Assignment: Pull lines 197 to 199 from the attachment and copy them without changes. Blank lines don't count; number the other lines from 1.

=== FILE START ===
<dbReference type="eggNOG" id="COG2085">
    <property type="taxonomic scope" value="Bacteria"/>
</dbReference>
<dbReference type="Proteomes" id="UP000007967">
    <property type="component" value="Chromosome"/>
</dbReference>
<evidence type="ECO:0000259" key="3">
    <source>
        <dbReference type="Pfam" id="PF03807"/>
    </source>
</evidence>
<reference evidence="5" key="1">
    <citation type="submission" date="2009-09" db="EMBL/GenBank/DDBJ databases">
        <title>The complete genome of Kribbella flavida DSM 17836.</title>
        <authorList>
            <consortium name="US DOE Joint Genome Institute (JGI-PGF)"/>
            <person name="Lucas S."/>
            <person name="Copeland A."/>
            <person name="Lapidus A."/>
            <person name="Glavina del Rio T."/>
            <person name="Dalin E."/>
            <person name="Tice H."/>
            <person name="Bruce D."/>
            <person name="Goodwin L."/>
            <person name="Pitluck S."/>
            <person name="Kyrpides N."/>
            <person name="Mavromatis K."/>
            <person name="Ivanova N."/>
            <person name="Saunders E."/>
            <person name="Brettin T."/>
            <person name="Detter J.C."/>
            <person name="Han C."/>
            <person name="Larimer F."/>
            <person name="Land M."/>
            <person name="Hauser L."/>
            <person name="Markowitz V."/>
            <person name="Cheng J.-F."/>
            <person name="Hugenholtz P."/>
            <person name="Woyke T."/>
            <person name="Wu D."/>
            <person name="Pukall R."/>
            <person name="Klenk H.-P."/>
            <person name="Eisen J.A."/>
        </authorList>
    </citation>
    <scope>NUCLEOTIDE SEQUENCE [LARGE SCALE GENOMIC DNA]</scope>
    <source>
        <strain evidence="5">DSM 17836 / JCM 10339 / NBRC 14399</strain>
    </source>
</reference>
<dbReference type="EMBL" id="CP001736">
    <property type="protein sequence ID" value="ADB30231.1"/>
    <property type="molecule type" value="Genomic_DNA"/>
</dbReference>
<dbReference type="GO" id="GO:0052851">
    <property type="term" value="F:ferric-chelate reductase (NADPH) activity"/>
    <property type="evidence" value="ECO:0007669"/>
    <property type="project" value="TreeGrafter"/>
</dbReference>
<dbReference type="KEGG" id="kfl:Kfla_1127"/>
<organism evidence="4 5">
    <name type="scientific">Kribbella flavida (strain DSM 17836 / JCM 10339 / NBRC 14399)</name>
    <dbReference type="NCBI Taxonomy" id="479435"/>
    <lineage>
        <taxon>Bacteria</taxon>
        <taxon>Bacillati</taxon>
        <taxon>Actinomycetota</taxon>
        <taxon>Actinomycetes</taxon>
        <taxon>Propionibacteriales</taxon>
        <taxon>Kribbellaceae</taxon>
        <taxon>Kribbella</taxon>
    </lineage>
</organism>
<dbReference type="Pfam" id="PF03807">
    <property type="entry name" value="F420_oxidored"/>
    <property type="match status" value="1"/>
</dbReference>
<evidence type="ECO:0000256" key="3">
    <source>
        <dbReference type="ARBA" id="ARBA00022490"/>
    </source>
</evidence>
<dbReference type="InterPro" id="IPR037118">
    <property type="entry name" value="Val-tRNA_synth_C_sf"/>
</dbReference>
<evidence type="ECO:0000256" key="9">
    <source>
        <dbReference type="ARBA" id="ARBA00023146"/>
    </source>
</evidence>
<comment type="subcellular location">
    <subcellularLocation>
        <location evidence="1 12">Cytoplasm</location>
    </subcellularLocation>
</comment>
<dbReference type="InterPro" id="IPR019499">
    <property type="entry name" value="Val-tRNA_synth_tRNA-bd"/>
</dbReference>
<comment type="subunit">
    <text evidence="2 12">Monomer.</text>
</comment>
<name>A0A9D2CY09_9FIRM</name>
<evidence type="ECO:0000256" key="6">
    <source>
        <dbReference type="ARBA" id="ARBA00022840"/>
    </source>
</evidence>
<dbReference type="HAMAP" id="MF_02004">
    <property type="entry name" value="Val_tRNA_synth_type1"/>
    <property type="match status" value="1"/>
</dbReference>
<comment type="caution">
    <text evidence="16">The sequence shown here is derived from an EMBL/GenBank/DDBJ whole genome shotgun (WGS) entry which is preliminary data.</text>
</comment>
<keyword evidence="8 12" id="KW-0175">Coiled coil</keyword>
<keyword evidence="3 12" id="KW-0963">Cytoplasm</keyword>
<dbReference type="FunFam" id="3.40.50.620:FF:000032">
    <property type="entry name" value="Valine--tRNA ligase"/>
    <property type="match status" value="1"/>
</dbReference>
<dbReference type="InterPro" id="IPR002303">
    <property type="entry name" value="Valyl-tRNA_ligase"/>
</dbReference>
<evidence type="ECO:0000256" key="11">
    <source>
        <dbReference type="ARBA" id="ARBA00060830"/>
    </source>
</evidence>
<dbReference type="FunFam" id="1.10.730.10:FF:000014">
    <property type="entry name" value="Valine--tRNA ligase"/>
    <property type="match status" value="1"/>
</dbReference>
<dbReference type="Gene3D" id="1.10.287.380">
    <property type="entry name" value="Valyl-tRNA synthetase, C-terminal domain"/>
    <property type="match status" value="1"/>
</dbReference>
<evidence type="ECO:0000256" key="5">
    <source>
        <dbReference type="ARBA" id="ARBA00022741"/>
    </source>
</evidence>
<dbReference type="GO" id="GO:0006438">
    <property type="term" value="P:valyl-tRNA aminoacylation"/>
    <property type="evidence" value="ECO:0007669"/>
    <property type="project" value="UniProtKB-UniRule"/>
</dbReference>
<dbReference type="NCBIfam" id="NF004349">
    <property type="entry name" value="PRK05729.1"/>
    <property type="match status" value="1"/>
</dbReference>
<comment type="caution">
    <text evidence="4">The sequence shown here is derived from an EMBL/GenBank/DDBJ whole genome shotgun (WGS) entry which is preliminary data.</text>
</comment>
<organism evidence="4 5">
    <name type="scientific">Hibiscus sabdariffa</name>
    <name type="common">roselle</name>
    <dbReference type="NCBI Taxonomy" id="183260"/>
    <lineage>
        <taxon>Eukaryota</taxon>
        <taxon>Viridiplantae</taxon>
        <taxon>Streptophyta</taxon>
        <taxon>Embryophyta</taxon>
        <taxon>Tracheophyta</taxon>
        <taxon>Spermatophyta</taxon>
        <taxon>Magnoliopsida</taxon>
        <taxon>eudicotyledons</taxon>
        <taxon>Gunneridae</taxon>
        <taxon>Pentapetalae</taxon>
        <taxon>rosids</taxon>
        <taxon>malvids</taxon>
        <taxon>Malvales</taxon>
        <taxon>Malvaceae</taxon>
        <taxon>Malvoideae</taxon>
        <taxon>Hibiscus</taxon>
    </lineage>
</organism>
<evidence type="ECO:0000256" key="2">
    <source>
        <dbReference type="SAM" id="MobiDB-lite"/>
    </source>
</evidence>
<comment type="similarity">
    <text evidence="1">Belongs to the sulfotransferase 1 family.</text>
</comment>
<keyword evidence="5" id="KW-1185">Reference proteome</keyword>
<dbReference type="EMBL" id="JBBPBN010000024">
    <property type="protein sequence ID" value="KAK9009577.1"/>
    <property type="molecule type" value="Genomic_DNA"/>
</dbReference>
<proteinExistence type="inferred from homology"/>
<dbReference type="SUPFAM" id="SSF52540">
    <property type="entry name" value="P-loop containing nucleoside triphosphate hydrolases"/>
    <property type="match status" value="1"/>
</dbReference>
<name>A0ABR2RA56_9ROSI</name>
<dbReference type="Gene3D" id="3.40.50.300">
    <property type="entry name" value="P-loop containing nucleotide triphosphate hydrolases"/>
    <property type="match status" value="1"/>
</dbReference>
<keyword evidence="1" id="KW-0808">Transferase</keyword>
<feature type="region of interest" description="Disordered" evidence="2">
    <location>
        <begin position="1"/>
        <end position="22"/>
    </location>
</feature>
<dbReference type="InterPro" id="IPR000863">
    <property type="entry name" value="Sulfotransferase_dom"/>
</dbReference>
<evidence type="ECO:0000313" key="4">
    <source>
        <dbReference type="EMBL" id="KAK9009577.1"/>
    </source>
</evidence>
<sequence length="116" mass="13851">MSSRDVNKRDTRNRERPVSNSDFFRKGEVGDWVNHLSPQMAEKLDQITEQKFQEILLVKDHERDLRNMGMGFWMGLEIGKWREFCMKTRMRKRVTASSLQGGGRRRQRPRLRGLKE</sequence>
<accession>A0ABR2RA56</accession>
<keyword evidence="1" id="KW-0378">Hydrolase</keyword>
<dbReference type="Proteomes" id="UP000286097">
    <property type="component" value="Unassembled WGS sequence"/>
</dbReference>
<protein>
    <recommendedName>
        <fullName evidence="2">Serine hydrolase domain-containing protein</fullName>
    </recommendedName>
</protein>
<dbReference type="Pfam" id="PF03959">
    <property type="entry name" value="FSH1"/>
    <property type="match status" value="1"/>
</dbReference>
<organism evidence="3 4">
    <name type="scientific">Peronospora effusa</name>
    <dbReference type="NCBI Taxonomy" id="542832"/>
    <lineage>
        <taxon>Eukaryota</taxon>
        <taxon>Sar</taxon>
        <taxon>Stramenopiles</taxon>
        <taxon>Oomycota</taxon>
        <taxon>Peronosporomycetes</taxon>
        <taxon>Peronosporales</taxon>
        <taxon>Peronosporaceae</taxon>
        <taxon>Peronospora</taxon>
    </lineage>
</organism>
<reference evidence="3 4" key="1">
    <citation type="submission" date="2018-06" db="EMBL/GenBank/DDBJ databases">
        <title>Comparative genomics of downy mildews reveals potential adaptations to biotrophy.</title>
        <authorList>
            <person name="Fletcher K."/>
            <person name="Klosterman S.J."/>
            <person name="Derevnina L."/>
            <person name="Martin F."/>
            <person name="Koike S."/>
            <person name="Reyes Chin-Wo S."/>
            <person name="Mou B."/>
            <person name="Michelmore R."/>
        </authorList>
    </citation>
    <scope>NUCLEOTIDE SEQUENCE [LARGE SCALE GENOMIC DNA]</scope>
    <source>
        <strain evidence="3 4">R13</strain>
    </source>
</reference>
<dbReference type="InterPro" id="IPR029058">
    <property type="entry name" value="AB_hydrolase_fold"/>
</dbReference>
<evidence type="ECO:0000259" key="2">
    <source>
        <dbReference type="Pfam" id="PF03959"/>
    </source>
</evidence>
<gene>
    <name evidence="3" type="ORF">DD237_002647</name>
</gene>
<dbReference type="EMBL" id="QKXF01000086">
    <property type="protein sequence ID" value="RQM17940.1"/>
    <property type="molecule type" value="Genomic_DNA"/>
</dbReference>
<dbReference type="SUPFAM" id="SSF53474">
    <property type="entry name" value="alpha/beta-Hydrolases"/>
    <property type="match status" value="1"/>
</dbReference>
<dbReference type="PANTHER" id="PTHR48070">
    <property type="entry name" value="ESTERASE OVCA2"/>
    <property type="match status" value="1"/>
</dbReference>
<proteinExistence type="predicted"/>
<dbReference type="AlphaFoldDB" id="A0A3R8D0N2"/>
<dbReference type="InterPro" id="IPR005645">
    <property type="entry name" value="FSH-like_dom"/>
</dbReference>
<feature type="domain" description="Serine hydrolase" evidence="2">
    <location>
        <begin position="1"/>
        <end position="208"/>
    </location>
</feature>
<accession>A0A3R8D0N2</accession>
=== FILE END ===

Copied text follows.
    <property type="entry name" value="P-loop containing nucleotide triphosphate hydrolases"/>
    <property type="match status" value="1"/>
</dbReference>